For many Penn students, Reading is just the name of the farmers’ market on the opposite side of the Schuylkill. (Note: It’s pronounced Redding. It’s the fifth–largest city in Pennsylvania. The more you know). But one Penn alum holds Reading dear to his heart, so much so that he’s making a TV pilot based around the city.
Dr. Santo D. Marabella is, first and foremost, a professor of management at Moravian College. At Penn, he earned his doctorate in social work in 1991 and was a lecturer in the School of Social Policy and Practice for some time. Throughout his professional life, he has consulted for more than 100 corporations.
His focus is on creating a sense of community, both inside and outside of the classroom. Raised in Reading and educated in the Philadelphia area, Marabella has a strong attachment to his local community, and he uses his art to communicate it. When he’s not teaching, he works as Reading’s film commissioner. “Art feeds me and my art needs to be meaningful in some way that effects change,” he says. For his work, he was honored as one of the “Newsmakers of the Year” by the Reading Eagle. After producing an art installation in the abandoned Franklin Street Station, Marabella pitched a TV show set in the station to tell the story of Reading.
The pilot episode will center on former employees of the Reading Railroad and one passenger who are waiting for trains at the station. The production shoot will be from March 5 to March 11 this year. Marabella’s goal is to zoom in on the universal feeling of being stuck. “We feel fear when we are faced with challenges, and then sometimes we just stop,” he points out.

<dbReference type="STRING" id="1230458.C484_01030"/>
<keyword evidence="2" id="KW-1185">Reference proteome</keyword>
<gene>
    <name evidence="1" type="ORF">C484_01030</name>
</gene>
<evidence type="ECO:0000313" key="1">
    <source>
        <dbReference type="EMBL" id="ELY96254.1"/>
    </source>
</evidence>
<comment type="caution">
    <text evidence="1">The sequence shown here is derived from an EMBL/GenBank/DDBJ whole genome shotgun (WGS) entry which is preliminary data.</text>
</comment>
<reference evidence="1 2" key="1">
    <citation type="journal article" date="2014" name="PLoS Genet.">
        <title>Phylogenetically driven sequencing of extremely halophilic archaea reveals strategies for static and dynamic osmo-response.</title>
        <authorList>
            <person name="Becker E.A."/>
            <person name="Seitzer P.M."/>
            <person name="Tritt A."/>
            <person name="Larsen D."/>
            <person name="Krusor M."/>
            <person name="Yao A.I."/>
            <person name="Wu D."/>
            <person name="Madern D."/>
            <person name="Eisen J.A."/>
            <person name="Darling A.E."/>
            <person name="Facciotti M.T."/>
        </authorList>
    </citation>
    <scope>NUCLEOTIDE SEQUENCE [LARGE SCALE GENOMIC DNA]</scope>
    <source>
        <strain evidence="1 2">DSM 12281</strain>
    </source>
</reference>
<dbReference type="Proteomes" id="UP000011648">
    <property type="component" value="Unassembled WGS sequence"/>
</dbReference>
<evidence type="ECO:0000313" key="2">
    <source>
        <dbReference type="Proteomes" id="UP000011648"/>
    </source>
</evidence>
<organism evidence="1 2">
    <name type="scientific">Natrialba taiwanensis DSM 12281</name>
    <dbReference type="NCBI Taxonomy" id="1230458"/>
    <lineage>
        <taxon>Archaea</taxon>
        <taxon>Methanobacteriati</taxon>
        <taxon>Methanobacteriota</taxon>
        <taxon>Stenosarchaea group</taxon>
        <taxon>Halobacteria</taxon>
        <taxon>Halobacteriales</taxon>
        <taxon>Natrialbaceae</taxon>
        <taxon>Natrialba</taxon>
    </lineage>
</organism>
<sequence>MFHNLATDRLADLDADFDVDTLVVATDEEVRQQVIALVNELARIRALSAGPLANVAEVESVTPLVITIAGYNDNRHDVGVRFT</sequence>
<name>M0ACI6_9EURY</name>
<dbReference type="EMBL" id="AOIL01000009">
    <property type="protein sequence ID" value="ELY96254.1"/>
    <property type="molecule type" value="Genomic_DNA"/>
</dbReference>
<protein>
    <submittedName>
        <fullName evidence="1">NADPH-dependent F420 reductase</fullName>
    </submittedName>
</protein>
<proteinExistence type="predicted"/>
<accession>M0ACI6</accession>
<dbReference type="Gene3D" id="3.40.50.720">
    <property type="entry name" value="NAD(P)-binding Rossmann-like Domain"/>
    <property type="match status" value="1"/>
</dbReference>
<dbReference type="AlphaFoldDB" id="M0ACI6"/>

This metaphor is especially resonant in Reading, which has seen a steady decline since 1981 when SEPTA stopped passenger service on the Reading Railroad. In 2011, Reading was the poorest city in the United States per capita. According to Marabella, many people in Reading tend to focus on its past rather than its future.
Marabella sees his artistic creations as another way—apart from teaching at universities—to teach empathy. “The lesson is to be there for people who are feeling stuck and help them find a path,” he says, and his TV pilot itself is doing that job. He hopes that Franklin Street Station would be revitalized as it is used as a TV set, and he is planning to hire real residents of Reading as extras in the episode.
Through his time at Penn Social Policy and Practice, Marabella learned to communicate with others in a more authentic and purposeful way. His experience working at a center for mental health led him to realize that social work had to be authentic; otherwise, people will notice right away. He wants to tell current Penn students that it’s easy to lose focus on what’s really important at Penn; we are constantly in competition.
“What really matters is that passion plays a significant part of your life. You should be willing to compromise around core values but not sacrifice them."